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Can America, especially rural America, ever catch up with the sort of broadband we need to meet business, academic, entertainment, and social needs?
Written by Christopher Dawson, Contributor

3mbps. Just a few years ago, this wasn't too shabby as US internet service went. There was certainly much faster broadband to be had, but plain old 3 meg DSL was very passable. Guess what? It stinks now.

Now, we have resident ZDNet networking guru, Steven J. Vaughan-Nichols, asking if we'd be willing to spend upwards of $200 a month on service that is 45 times that fast. The answer, from the depths of DSL hell, is ABSO-Freakin-LUTELY!

I know, I know, there are starving children in Ethiopia who don't even have broadband. I should be grateful for what I have, right? Of course, there are also slightly more fortunate children in Africa who have better bandwidth than I do, thanks to programs like Intel's Rural Connectivity Platform.

But here's the thing. If I lived two miles west of where I do now, I'd be stuck on dial-up for the foreseeable future. I'd have fiber running on the telephone poles outside my house, but, due to some horrifically short-sighted policies put into place 10 years ago, I'd just be imagining the Comcastic pulses of light flying up to New Hampshire and leaving me in the broadband stone age.

Even at 3mbps, though, it's increasingly difficult to effectively run a business out of my home or support my kids' growing educational and social uses of the Internet. It doesn't take many simultaneous Skype sessions to really start seeing just how slow 3 megs really is.

Does it sound like I'm whining? Maybe I am, but I don't think it's that simple. When I can't stream a low-definition movie over Netflix without buffering when a kid wants to watch a YouTube movie at the same time or put my daughter to sleep with her favorite Pandora station (electric blues, for the record) while another kid is Skyping with an instructor for help on an assignment, then there's a problem.

If this were just about entertainment, then it would be completely reasonable to tell me to suck it up. In fact, it was entertainment that set me off. My oldest son bought a great Internet-connected Blu-Ray player for the family on Black Friday. After a bit of wrestling with Ethernet cables (and here I thought my Cat 5-pulling days were over), we were ready to not only watch Blu-Ray movies, but beautifully up-converted DVDs, streaming Netflix, and streaming high-definition Vudu and YouTube. All for $94. Thank you, WalMart.

And then the firmware update failed because of Internet connectivity issues. Not a problem, though...Who needs firmware updates, right?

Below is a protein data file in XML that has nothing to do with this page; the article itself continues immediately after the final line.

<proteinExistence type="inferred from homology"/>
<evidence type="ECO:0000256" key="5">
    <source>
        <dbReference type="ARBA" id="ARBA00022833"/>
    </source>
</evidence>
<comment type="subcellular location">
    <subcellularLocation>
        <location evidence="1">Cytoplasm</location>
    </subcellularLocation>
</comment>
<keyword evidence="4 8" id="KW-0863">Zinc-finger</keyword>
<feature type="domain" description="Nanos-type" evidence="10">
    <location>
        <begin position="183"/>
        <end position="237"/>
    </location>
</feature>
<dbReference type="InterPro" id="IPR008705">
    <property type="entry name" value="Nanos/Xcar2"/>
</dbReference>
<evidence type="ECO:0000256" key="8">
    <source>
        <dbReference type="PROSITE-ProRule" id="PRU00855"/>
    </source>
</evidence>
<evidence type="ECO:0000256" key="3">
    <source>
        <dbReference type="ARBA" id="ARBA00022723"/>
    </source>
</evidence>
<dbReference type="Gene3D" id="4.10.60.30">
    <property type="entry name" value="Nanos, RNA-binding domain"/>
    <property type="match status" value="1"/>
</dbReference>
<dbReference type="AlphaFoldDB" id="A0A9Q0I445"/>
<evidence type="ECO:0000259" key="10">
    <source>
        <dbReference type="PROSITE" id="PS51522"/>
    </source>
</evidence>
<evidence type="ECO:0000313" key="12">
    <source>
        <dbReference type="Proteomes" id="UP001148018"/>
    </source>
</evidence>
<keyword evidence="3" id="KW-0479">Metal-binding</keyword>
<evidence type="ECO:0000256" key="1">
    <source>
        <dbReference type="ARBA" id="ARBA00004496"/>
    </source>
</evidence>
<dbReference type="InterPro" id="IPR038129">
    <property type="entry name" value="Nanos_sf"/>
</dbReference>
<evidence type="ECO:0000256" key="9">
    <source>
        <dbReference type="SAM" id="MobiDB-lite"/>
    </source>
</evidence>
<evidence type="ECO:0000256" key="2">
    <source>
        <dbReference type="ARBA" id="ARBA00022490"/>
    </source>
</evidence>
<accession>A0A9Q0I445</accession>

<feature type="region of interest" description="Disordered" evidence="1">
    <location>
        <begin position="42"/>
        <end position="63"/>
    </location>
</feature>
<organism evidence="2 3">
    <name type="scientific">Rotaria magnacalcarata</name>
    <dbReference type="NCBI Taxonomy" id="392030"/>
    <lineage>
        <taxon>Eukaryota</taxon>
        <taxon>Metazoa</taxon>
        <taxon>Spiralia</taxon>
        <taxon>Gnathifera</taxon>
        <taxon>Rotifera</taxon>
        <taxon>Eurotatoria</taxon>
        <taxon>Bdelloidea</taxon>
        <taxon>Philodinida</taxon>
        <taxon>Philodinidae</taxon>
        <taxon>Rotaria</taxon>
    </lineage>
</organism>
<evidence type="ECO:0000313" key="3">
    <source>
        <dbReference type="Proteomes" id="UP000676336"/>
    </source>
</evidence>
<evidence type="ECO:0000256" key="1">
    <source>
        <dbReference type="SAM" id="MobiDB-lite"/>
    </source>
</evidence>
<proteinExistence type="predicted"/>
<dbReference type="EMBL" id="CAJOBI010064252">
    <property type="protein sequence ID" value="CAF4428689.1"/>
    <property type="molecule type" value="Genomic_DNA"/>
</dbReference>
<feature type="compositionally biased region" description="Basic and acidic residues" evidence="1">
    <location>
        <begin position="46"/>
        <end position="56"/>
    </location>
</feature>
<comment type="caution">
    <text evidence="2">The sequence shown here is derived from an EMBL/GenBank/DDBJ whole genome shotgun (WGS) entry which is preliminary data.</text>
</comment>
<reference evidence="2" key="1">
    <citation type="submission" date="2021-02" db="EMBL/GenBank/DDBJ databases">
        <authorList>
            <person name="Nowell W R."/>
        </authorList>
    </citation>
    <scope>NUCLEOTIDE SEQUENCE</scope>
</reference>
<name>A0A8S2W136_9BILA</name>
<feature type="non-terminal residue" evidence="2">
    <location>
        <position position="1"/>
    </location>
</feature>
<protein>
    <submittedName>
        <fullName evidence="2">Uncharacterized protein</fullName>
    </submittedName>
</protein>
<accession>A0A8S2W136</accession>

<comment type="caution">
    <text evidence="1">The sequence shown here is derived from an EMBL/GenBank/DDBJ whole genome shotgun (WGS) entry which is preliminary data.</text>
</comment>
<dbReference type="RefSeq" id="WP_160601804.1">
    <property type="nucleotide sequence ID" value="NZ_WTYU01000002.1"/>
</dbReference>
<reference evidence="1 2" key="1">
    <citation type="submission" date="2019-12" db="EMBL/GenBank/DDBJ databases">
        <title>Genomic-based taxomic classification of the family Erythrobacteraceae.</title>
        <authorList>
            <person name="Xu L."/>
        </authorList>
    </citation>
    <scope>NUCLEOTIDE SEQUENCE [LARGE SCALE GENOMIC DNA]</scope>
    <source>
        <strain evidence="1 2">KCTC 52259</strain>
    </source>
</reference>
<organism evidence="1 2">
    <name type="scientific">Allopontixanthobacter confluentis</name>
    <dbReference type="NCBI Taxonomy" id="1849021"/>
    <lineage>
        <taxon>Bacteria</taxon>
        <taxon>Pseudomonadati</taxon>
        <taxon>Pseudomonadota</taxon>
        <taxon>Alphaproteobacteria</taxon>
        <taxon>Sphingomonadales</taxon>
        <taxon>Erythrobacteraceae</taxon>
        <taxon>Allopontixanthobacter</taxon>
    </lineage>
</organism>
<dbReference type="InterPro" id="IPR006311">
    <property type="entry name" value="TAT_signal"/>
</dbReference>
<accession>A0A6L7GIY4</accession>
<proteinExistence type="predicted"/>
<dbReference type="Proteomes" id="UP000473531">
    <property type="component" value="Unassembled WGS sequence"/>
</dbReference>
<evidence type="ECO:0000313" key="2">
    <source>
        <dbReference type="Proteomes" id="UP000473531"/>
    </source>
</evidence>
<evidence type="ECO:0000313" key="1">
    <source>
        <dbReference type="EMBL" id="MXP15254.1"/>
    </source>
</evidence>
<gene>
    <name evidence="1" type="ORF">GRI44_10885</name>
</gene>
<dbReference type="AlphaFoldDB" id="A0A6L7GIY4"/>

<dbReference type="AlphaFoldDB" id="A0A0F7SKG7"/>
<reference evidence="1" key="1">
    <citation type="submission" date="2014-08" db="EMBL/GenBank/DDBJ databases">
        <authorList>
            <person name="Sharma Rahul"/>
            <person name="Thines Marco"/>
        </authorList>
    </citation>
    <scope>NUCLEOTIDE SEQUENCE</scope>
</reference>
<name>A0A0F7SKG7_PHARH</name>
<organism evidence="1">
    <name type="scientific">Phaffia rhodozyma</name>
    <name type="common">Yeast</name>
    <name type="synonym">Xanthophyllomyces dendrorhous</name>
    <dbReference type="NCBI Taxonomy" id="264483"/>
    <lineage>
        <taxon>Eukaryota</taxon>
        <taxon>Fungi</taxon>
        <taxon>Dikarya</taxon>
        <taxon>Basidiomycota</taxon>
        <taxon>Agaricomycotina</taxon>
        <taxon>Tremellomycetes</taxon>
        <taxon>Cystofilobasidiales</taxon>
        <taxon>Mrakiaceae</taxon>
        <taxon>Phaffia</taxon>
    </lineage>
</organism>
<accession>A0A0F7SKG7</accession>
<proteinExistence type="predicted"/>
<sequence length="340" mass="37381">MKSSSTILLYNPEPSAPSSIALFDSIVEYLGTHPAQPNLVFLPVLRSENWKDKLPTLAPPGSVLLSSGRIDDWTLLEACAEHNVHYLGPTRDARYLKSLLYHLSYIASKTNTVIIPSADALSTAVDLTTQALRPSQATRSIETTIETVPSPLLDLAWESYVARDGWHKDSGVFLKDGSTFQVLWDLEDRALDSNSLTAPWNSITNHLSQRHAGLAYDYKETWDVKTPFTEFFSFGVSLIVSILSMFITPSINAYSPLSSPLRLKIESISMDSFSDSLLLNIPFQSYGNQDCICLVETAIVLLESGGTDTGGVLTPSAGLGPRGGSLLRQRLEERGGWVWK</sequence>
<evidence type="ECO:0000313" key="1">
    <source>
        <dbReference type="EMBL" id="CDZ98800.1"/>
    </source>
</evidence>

Then the Netflix movie kept buffering. But a holler upstairs to get off YouTube and stop playing WoW only irritated 2 kids and got us rolling.

Then a network test for our Vudu free trial told us that we just barely qualified for HD streaming, but not for full 1080p. Good thing I cheaped out on that LCD TV and just went with the 720p. Or so I told myself.

So sure, this blog started with entertainment needs, but this is hardly a new problem for my household nor one that is exclusive to my band of geeks. When our bandwidth limitations really started to interfere with conferencing with clients, my web servers, my ability to test new devices, and my ability to publish multimedia content efficiently, I called Verizon to see what they suggested.

"Yes, I know that there is a practical limit to the number of computers I can connect to my network."

"Yes, I'm well aware that this is a residential DSL line."

"No, I'm not willing to pay for a T1 installation."

"So I should go ahead and buy 2 or 3 DSL connections and a device to aggregate bandwidth?"

"Yes, AGGREGATE. I don't want to have 3 different networks in my house."

"AGGREGATE. Or even fail over."

"No, A-G-G-...Never mind."

This isn't just about entertainment, or business, or school. It's about the potential of the Internet and the way a dismal lack of investment on the part of the government and telephone companies is preventing too many Americans outside major urban and suburban areas from accessing all of the resources and business opportunities the Internet has to offer. Recent statistics show a significant divide even in urban areas along socioeconomic lines in terms of broadband access and affordability.

Want to talk stimulus packages? How about we stop replacing perfectly nice road signs and repaving smooth roads and start seriously getting behind the National Broadband Plan? Even that's woefully inadequate, but it's a major step forward from where we are today. Equal opportunities are no longer about affirmative action or school choice (or any number of other initiatives intended to level the playing field). More and more, equal opportunities mean equal access to the Internet.

Besides, I don't even want to think how long it will take an HD YouTube video to load on that new Blu-Ray player.

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